In the story telling department, both the cops and the racers have an intertwined but separate story arc that revolves around illegal street racing. For reasons I don’t understand, the racers attempts to get very philosophical about racing when explaining their motivation. It almost like your avatar in Rivals has two hobbies: illegal street racing and writing Tengen Toppa Gurren Lagann fan fiction. As the story unfolds between completed objectives, it feels like the racing and the fan fiction start to mesh together. No matter how you want to describe it, there becomes a point where the racer’s motives are hard to follow. The cop on the other hands is easy to follow. He is just a raging dick. Like Toronto Mayor Rob Ford, the cops of this game believe they’re the only ones who can get the job done, and so they break all of the rules to remove every street racer from the face of the earth.
The game really does make more sense when you take the story away and only deal with the game-play mechanics. Basically, racers drive around the world collecting experience points (known in Rivals as Speed Points) by doing a bunch of activities at unsafe speeds. The more activities completed in one chain, the bigger the wanted level gets. The bigger your wanted level, the higher that score multiplier and thus the more points you collect. When the cops come after you and it’s not looking good, the racers need to make a break for one of their hideouts before they’re busted by the law. Make it back with the points and you get to put them in the bank. You’ll rank up another level once enough points are collected, and each level earns you a new car. Cops for their part collect most of their points by busting racers and stealing their points; however, both sides can complete a series of time trials and other events to earn points as well.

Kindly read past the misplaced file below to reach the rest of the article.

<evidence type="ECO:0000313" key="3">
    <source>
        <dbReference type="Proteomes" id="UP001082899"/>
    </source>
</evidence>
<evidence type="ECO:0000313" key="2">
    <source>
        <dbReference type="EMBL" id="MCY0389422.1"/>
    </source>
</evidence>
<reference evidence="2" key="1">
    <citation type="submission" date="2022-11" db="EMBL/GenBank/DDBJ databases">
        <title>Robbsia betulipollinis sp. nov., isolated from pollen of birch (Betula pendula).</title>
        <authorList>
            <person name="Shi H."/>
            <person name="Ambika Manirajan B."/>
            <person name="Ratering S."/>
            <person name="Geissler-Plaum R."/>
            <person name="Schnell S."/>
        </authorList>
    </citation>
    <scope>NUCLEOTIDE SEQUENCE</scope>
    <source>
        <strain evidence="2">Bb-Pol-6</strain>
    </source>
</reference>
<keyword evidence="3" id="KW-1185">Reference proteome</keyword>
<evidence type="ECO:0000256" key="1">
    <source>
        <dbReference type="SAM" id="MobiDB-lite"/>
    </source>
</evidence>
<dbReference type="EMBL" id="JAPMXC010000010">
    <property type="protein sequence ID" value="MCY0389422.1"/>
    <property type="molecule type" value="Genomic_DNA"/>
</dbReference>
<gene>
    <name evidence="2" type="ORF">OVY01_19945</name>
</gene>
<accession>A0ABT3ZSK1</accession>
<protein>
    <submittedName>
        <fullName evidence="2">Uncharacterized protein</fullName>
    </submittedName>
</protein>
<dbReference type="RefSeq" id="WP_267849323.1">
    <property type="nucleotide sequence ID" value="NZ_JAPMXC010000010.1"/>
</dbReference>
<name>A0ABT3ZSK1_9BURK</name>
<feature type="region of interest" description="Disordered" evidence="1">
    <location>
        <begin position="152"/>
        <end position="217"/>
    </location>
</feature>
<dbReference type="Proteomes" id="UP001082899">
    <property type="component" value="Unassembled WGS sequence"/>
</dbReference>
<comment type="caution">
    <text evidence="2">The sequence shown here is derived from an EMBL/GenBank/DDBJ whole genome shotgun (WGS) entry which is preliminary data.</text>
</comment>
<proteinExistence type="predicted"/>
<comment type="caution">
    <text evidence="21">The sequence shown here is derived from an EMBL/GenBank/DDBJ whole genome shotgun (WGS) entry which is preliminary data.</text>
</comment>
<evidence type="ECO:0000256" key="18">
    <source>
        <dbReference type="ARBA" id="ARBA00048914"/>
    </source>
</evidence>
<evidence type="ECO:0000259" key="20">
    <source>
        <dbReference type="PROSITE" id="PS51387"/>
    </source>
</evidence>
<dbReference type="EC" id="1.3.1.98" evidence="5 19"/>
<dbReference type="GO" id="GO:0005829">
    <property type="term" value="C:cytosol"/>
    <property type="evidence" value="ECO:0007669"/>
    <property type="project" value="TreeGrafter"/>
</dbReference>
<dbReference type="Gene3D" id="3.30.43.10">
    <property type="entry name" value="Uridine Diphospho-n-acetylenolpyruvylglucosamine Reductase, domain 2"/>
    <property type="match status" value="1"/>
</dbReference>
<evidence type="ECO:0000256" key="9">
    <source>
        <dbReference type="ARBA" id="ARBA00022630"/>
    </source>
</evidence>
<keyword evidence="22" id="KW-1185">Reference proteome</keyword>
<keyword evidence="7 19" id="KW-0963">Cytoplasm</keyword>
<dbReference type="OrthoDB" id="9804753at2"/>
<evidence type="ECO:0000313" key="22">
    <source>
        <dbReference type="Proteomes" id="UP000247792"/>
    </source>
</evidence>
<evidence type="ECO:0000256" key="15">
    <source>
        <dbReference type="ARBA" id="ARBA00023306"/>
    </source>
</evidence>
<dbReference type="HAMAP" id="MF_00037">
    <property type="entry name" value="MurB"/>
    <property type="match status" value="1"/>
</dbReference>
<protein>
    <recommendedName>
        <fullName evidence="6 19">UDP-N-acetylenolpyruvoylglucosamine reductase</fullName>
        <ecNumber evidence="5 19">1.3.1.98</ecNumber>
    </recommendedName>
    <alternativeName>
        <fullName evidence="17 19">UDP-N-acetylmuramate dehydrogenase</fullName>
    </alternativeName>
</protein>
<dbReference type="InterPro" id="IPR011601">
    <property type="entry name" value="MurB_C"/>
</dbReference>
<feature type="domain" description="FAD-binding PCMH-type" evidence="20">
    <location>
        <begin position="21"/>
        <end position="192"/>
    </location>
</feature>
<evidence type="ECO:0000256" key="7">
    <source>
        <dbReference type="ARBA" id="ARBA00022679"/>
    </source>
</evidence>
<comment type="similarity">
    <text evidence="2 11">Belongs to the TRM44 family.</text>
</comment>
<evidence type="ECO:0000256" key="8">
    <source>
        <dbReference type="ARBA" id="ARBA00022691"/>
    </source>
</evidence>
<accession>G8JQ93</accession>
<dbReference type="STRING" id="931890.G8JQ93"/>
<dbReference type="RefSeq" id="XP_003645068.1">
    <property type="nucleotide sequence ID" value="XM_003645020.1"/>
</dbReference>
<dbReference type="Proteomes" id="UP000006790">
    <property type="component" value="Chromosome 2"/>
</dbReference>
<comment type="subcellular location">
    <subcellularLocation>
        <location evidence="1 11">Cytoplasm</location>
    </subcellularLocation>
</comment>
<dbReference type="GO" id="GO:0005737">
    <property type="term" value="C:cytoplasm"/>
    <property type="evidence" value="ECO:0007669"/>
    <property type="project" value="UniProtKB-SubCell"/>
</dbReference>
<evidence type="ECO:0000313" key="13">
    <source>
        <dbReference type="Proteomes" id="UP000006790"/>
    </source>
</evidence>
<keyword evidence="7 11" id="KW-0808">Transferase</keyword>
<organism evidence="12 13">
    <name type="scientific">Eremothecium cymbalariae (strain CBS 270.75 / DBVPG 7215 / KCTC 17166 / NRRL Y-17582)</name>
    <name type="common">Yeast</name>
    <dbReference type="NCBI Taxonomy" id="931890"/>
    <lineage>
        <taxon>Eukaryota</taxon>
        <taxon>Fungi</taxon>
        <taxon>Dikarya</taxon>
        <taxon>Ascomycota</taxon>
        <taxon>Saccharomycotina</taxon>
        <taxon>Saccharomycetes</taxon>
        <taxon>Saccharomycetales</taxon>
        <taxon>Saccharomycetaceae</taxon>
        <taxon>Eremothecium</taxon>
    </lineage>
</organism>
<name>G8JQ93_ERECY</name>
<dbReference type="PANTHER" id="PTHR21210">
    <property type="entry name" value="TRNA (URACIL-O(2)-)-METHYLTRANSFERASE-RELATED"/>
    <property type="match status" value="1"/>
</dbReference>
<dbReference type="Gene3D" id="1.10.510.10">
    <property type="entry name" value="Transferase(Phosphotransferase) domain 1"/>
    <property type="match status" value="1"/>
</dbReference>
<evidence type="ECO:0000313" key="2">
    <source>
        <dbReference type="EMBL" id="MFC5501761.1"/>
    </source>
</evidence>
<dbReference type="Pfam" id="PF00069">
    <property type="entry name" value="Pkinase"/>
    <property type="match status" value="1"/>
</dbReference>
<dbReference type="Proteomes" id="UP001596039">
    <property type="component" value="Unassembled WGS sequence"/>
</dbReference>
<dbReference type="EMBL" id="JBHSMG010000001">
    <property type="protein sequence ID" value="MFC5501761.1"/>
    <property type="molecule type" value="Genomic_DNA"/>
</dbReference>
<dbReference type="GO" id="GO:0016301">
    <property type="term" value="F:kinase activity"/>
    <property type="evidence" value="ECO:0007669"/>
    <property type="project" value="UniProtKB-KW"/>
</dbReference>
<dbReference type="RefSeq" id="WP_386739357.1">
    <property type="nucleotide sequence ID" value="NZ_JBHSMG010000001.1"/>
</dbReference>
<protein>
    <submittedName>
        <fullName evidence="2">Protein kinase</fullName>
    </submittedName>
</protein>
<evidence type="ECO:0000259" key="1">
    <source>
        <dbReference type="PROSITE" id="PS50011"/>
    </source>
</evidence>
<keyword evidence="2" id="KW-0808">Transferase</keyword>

With that said, I am still happy to report that Rivals is actually a decent game because it doesn’t drive that far from the road that Criterion paved for the franchise. Franchise stables like the Easy Drive menu system (which allows for easy navigation around the world map) or the Autolog (which tracks everything you do so you can constantly compete with friends) remain part of the foundation of this game. The cars feel very heavy but responsive, the activities that populate the world are exciting, constantly fighting over speed points can result in some of the game’s best moments, and there is a beautiful game-space full of cool areas to explore. The game even maintains that indescribable Criterion touch that has been evangelized since the Burnout series became popular.
Overall, you only need to boot the game up once to see that a talent team of professionals put it together with hard work and sweat. I only wish that this game, played on state of the art console hardware, was not outclassed in the multiplayer department by a 6-player X-men arcade cabinet that Konami made in 1992.